Finally, the upsurge in patriotism that is always a feature of Victory Day—Den’ pobedy—remains an essentially upbeat, celebratory phenomenon. I was last in Moscow for a Victory Day three years ago and for all that some observers have claimed to have scented either a heightened nationalism or even a degree of xenophobia in the air, I cannot say I felt the same. Instead, this remains an inclusive, cheerful event: a family day out, a chance to wear a WW2-style pilotka side-cap, sport an orange-and-black ribbon, hand a flower to one of the dwindling band of veterans and ooh and aah at the fireworks. The cops are in their Sunday best, the out-of-towners are gawping at the big city and the cafes and restaurants are doing a roaring trade, whether they sell Russian blinies, American burgers or Japanese sushi. This is, actually, quite a positive, even inclusive day.

To be sure, no one is talking about US Lend-Lease assistance or the dogged resistance of the British. And no one questions the narrative that this was a war of liberation from the Nazis (which it was) and considers how far it was also Stalin’s war of conquest in eastern and central Europe (which it also was). But the bones of twenty million dead build quite a platform from which to overlook the inconveniences of history, and every country’s narratives are comfortingly selective. But the point is that this is not a day on which a foreigner needs to feel excluded, much less the target of hostility. Russians may—do—betray much casual racism at times, but I do not see any popular anti-Americanism, let along generalized xenophobia, even on such a symbolically-potent day.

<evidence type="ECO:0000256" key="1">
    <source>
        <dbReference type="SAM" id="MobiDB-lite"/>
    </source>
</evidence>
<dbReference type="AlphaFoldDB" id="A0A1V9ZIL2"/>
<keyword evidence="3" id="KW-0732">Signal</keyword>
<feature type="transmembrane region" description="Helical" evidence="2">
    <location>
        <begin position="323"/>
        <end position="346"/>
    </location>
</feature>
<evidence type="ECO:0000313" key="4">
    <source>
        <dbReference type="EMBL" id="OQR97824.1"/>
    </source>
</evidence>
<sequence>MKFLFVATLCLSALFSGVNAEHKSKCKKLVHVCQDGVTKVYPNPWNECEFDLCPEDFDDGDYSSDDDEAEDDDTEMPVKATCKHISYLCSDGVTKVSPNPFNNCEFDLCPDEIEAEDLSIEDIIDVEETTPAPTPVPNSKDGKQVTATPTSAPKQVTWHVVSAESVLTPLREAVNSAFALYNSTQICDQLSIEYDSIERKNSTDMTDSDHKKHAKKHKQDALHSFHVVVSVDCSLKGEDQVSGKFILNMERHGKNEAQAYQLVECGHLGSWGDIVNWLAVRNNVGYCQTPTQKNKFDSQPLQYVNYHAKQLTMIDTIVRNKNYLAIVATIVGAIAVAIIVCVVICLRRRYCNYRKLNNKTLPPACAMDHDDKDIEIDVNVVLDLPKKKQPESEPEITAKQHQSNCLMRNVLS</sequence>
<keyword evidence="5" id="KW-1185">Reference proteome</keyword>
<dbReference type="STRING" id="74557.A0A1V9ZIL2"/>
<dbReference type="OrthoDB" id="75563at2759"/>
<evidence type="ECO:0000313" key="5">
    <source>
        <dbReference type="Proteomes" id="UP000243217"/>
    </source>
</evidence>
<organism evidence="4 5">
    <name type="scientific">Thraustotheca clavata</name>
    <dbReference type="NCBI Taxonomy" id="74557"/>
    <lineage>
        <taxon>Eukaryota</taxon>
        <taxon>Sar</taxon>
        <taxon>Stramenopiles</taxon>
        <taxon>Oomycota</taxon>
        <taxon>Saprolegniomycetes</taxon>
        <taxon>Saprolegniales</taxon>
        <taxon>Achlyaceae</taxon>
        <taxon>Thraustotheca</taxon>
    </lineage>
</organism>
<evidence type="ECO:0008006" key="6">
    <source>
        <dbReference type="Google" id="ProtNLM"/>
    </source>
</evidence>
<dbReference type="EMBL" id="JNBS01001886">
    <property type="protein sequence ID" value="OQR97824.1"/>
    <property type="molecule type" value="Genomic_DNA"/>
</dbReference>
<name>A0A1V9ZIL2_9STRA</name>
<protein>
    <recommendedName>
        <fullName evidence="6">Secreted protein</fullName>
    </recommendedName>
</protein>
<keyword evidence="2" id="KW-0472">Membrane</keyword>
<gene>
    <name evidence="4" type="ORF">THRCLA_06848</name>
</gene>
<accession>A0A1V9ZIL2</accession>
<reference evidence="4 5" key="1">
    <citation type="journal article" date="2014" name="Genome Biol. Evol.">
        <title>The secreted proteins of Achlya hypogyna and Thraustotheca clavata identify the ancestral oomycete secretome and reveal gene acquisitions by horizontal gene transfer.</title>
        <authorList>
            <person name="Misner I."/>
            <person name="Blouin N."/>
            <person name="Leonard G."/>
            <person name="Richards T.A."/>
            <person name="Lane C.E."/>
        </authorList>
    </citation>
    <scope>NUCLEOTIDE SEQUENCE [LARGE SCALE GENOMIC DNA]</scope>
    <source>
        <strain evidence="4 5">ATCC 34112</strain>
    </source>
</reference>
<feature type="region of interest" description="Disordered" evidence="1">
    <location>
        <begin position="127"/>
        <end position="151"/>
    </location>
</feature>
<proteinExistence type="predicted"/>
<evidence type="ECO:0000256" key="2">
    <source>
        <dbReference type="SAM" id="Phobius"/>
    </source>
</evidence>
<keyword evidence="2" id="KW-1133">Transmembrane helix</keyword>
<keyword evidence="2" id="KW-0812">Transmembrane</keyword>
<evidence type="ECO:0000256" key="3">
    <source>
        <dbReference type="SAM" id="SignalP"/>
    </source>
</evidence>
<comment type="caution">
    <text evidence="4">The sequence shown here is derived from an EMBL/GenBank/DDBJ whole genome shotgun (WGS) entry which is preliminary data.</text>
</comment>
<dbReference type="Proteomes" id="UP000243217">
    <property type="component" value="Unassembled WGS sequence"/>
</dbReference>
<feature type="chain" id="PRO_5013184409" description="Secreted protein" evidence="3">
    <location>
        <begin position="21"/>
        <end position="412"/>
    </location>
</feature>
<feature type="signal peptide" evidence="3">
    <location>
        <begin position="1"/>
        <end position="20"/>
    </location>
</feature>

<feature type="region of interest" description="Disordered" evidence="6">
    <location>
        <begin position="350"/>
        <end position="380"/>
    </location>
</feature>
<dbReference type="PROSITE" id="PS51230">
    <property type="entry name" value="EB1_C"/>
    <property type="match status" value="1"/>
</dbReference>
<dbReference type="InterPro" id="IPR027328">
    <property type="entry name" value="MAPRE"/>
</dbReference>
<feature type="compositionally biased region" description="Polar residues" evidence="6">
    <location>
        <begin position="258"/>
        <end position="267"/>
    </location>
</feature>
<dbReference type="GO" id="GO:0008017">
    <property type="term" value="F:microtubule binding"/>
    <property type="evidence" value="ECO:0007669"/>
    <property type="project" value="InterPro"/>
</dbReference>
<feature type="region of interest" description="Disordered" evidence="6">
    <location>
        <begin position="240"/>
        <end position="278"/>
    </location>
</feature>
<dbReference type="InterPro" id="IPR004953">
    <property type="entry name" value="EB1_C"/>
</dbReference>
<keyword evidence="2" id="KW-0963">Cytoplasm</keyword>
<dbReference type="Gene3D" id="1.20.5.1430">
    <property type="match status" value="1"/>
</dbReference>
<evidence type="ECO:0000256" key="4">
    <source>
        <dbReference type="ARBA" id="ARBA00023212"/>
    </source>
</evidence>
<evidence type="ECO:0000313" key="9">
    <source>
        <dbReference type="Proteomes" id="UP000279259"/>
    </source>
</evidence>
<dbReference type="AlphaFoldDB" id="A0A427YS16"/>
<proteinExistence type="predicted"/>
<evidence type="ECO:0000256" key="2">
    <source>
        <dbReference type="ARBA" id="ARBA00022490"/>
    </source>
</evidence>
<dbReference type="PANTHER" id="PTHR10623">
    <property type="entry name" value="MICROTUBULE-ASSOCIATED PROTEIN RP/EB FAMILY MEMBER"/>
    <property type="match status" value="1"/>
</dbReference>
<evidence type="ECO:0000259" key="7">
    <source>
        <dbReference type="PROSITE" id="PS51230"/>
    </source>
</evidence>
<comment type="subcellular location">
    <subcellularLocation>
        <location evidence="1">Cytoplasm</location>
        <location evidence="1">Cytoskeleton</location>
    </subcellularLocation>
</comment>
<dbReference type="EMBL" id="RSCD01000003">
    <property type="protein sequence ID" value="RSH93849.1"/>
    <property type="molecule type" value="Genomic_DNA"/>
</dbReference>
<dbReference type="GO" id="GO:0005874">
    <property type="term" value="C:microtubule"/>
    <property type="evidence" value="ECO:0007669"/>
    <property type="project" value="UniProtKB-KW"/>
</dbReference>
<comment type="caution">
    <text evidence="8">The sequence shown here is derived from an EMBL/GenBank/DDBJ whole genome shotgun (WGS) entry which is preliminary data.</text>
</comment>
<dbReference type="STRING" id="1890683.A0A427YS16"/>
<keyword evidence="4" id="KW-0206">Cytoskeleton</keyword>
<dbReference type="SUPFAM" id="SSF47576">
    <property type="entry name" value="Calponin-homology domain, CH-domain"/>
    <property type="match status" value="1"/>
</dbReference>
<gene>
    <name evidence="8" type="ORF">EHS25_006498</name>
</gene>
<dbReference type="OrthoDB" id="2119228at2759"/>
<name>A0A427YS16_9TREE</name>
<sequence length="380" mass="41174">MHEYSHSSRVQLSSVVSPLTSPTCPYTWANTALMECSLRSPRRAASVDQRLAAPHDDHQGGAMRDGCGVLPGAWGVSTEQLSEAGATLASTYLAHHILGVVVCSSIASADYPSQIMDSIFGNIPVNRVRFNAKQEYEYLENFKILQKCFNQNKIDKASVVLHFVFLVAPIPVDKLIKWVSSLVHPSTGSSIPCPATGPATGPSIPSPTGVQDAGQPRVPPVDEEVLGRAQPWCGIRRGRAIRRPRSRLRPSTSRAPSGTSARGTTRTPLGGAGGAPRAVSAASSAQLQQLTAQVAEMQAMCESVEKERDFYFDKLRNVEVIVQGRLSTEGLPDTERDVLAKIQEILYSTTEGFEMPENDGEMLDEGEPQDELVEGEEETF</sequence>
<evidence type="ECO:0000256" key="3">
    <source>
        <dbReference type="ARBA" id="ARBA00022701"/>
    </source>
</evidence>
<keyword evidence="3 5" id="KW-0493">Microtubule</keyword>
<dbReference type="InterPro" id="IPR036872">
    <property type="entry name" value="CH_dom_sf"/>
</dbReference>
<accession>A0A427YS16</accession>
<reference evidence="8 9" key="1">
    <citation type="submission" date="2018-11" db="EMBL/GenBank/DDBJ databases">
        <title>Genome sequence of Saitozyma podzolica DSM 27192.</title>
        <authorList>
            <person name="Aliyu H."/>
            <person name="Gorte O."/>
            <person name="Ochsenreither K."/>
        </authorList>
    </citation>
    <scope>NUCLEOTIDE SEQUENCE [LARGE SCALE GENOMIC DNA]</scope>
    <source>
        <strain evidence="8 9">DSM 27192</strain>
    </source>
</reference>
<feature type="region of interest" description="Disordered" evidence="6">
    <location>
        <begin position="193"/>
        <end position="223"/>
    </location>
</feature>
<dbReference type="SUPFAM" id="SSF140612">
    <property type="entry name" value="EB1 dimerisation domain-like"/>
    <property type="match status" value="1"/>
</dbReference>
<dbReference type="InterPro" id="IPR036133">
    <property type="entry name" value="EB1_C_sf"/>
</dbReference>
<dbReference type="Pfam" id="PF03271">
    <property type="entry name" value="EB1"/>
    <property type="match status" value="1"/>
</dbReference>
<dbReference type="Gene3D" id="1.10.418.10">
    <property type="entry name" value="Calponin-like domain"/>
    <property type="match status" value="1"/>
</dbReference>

Victory Day—and indeed, the whole campaign to take the Crimea, a frighteningly expensive bit of crowd-pleasing theatre—can be seen as part of Putin’s increasing dependence on pageantry and nationalism to legitimate a regime beginning to run out of ideas, energy and, most worrying of all, money.

I do not, of course, believe for a minute that all or any of these subtexts were deliberately encoded within the parade. The attention paid to the MChS forces is as likely simply to reflect the fact that Defense Minister Sergei Shoigu was formerly the Emergencies Minister, while Putin is hardly the first politician to tailor his speech to his audience. However, to round up my observations, Victory Day—and indeed, the whole campaign to take the Crimea, a frighteningly expensive bit of crowd-pleasing theatre—can be seen as part of Putin’s increasing dependence on pageantry and nationalism to legitimate a regime beginning to run out of ideas, energy and, most worrying of all, money. Of course, the trouble is that each spectacle, whether Sochi or Sevastopol, needs to outshine the last. Where does he go from here?

But while Russia undoubtedly has built capacities well-suited to modern hybrid warfare (including a compliant media and network of useful idiots abroad), we should not assume that this necessarily translates into more and bigger foreign adventures. Russians themselves and in the main patriots, willing to listen to Putin’s narrative of their cultural exceptionalism, accepting of a duty to protect their kin whom geopolitics stranded in neighboring countries, but this does not translate into an uncritical appetite for war and hardship. Yes, these are the descendants of the defenders of Stalingrad and Leningrad, and any existential threat to their Motherland would no doubt trigger a resolute response. But they are also the generation of consumerism, cynicism and holidays abroad. Putin may be willing to pledge their blood to the cause of empire, but I find it hard to believe most Russians would share that enthusiasm. Victory Day, after all, is a day of celebration, as much as anything else that a past generation suffered so that the present generation doesn’t have to. And on some level, I think Putin realizes this.